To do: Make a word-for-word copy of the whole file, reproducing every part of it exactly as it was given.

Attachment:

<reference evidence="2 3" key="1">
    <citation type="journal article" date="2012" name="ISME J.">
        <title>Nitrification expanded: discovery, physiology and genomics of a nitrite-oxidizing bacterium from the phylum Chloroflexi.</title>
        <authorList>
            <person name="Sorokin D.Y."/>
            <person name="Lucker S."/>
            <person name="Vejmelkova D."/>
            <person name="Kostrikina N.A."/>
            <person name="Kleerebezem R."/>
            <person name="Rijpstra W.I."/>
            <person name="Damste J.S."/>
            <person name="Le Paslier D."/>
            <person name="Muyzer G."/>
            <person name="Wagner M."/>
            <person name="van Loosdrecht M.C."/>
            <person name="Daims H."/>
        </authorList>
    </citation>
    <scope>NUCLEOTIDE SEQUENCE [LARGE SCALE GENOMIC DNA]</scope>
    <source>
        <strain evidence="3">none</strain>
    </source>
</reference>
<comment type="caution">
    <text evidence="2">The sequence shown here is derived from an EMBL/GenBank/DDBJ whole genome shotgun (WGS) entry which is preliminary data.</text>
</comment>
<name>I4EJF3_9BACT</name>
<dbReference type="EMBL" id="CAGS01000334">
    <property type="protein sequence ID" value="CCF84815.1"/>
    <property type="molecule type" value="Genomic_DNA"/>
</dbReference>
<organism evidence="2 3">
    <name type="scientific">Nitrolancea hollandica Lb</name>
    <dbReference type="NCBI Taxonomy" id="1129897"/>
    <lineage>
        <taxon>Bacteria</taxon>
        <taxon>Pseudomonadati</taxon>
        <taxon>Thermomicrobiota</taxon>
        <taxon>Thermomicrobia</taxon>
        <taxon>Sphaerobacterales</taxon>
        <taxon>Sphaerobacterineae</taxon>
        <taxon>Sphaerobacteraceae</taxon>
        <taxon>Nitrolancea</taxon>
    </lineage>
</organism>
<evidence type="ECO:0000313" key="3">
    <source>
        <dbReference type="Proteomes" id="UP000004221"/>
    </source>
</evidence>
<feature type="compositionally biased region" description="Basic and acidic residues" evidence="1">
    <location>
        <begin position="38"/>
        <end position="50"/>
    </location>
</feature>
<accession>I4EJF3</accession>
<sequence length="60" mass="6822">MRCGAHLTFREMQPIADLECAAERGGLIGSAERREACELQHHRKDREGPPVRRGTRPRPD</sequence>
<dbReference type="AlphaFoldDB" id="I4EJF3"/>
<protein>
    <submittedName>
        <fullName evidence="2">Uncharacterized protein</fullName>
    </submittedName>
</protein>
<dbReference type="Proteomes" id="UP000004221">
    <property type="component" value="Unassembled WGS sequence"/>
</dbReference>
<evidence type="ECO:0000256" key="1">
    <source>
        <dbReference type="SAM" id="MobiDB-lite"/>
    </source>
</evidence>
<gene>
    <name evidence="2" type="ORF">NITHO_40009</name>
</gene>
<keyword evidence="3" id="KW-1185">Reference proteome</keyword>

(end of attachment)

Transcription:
<reference evidence="2 3" key="1">
    <citation type="journal article" date="2012" name="ISME J.">
        <title>Nitrification expanded: discovery, physiology and genomics of a nitrite-oxidizing bacterium from the phylum Chloroflexi.</title>
        <authorList>
            <person name="Sorokin D.Y."/>
            <person name="Lucker S."/>
            <person name="Vejmelkova D."/>
            <person name="Kostrikina N.A."/>
            <person name="Kleerebezem R."/>
            <person name="Rijpstra W.I."/>
            <person name="Damste J.S."/>
            <person name="Le Paslier D."/>
            <person name="Muyzer G."/>
            <person name="Wagner M."/>
            <person name="van Loosdrecht M.C."/>
            <person name="Daims H."/>
        </authorList>
    </citation>
    <scope>NUCLEOTIDE SEQUENCE [LARGE SCALE GENOMIC DNA]</scope>
    <source>
        <strain evidence="3">none</strain>
    </source>
</reference>
<comment type="caution">
    <text evidence="2">The sequence shown here is derived from an EMBL/GenBank/DDBJ whole genome shotgun (WGS) entry which is preliminary data.</text>
</comment>
<name>I4EJF3_9BACT</name>
<dbReference type="EMBL" id="CAGS01000334">
    <property type="protein sequence ID" value="CCF84815.1"/>
    <property type="molecule type" value="Genomic_DNA"/>
</dbReference>
<organism evidence="2 3">
    <name type="scientific">Nitrolancea hollandica Lb</name>
    <dbReference type="NCBI Taxonomy" id="1129897"/>
    <lineage>
        <taxon>Bacteria</taxon>
        <taxon>Pseudomonadati</taxon>
        <taxon>Thermomicrobiota</taxon>
        <taxon>Thermomicrobia</taxon>
        <taxon>Sphaerobacterales</taxon>
        <taxon>Sphaerobacterineae</taxon>
        <taxon>Sphaerobacteraceae</taxon>
        <taxon>Nitrolancea</taxon>
    </lineage>
</organism>
<evidence type="ECO:0000313" key="3">
    <source>
        <dbReference type="Proteomes" id="UP000004221"/>
    </source>
</evidence>
<feature type="compositionally biased region" description="Basic and acidic residues" evidence="1">
    <location>
        <begin position="38"/>
        <end position="50"/>
    </location>
</feature>
<accession>I4EJF3</accession>
<sequence length="60" mass="6822">MRCGAHLTFREMQPIADLECAAERGGLIGSAERREACELQHHRKDREGPPVRRGTRPRPD</sequence>
<dbReference type="AlphaFoldDB" id="I4EJF3"/>
<protein>
    <submittedName>
        <fullName evidence="2">Uncharacterized protein</fullName>
    </submittedName>
</protein>
<dbReference type="Proteomes" id="UP000004221">
    <property type="component" value="Unassembled WGS sequence"/>
</dbReference>
<evidence type="ECO:0000256" key="1">
    <source>
        <dbReference type="SAM" id="MobiDB-lite"/>
    </source>
</evidence>
<gene>
    <name evidence="2" type="ORF">NITHO_40009</name>
</gene>
<keyword evidence="3" id="KW-1185">Reference proteome</keyword>